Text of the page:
Q. My husband and I went on holiday to Malta in April, and booked the flights through Expedia. Just before we left, my step-daughter fell ill and was admitted to hospital. I changed my husband's return flight to an earlier one and was told it would cost me an extra £244.30, plus £25 admin fee. When I did not receive confirmation I phoned to check and was told the charge would be £138.30 plus €25 (£17). But when I looked at my bank statement online, the charge from Air Malta was actually £294.30. Within hours, my husband fell ill and was told by a doctor he could not travel. I now need to make an insurance claim, but I cannot get confirmation from Expedia of the charges. Expedia has agreed we were overcharged £25, but we have not received this refund, and it has offered us a £50 credit on an Expedia account, which after this experience we would not be prepared to use. SW, Banbury.
A. Expedia apologises and accepts it took too long to resolve your problem. It is refunding direct to your bank account the administration fee, plus the difference – nearly £150 – between the actual charge for the flight and the lowest charge you were advised.
Q. I have a Lifetime Care policy with AXA/Sunlife, taken out in 1996. The monthly premiums rose steadily, but escalated recently. My husband died two years ago and I had to go to Australia to sell a property. AXA told me I could cancel the policy and take it out again within a 12-month period, or pay at a reduced rate – which I agreed to. When I returned I tried to reinstate the policy, but I had to complete a new questionnaire – which was not mentioned before – and because of this AXA refused to reinstate my policy at its previous level. Two years ago my monthly premium was £79.48 for a monthly benefit of £1,140.27, now, for the same benefit, the premiums are £161.36 – more than double. DW, Devon.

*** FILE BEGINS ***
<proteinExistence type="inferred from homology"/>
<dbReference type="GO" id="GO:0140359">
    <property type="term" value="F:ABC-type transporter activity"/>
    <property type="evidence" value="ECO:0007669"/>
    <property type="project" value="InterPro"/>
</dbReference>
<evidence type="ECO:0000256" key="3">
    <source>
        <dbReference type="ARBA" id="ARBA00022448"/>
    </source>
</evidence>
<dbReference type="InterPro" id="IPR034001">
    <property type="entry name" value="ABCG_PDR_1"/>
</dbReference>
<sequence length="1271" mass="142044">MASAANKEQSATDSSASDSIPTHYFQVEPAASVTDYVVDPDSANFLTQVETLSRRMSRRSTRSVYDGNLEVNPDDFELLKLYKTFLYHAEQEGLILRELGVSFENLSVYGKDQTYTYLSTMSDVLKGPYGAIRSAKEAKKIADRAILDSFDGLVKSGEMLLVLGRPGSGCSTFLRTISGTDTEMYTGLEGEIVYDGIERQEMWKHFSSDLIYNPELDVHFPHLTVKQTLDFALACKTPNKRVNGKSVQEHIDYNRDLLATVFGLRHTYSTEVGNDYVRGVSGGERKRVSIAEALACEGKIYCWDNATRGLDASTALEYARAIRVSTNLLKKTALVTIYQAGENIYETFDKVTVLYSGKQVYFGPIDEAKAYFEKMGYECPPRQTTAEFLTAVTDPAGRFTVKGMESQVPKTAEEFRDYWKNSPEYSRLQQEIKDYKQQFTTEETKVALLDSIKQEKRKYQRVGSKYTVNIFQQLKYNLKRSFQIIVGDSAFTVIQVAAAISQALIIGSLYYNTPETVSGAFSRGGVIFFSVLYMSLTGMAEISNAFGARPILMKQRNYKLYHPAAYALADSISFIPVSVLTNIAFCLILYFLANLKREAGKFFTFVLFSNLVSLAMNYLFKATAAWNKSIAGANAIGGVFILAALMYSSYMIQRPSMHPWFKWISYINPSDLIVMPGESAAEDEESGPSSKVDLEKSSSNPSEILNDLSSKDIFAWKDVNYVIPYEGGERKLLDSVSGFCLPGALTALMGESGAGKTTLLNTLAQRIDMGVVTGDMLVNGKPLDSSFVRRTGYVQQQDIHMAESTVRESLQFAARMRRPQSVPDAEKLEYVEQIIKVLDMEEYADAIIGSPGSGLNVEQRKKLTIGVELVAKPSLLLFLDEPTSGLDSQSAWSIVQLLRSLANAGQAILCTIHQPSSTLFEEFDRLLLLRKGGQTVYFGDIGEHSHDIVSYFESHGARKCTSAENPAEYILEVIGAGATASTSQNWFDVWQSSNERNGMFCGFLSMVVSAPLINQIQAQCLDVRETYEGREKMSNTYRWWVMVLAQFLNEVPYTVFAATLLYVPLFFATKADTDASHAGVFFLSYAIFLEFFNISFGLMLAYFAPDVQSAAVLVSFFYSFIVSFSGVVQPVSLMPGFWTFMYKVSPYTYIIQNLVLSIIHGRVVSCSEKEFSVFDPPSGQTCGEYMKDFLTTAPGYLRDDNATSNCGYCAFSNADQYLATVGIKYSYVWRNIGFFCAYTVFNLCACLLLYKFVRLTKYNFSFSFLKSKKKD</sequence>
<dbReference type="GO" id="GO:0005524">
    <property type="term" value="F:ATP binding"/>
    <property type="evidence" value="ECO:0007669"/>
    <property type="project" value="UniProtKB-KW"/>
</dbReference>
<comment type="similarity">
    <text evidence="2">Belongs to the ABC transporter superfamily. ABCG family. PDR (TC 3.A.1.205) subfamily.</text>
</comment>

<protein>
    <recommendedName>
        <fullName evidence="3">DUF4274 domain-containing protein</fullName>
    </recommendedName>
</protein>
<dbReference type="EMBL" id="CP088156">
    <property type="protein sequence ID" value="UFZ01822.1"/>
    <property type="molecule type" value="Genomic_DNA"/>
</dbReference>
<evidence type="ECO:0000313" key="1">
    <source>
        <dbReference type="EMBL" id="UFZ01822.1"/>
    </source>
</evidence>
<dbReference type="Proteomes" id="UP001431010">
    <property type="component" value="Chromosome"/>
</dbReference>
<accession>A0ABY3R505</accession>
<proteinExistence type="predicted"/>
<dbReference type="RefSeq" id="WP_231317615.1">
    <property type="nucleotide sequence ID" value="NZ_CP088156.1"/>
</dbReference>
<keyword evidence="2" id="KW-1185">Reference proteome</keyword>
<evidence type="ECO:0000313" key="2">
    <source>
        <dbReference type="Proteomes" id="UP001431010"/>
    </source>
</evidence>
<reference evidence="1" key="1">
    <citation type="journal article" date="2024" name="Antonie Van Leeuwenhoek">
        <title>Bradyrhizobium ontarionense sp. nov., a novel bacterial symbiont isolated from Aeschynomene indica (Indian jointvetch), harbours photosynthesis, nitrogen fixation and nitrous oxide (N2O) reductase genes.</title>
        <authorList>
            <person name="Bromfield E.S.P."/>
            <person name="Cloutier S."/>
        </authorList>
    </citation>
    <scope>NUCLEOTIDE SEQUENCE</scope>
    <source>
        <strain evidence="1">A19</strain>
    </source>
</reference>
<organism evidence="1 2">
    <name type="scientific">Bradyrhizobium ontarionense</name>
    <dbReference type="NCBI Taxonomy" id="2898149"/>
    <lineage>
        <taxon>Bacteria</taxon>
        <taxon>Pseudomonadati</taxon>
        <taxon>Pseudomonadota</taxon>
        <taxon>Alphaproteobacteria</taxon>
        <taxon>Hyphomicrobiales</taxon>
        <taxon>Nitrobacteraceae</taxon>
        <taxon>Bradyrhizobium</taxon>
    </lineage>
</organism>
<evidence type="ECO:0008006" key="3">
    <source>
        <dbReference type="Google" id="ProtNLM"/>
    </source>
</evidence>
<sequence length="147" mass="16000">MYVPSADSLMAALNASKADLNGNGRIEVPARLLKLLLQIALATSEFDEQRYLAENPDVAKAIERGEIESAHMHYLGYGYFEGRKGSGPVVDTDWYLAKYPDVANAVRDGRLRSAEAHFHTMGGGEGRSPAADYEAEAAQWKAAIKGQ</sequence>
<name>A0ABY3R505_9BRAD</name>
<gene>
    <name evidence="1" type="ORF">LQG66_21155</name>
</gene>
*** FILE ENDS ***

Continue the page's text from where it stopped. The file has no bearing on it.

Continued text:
A. Your policy meets the cost of residential or home care in the event of you becoming unable to look after yourself. When AXA wrote to you last year saying you could pay a reduced rate, it stated that to reinstate the policy to the same level of benefit it would have to "re-underwrite" it. AXA assumed you would realise this meant applying again for the policy, with a re-evaluation of the risk. Having completed a new application form, it became apparent to AXA that your medical risk had increased and insurance cover was declined. Cover was only offered, at a much higher premium, when you complained. Allowing a policy to lapse has dangers, as your situation illustrates. But AXA says it has not done anything wrong and its position appears to be legally correct.
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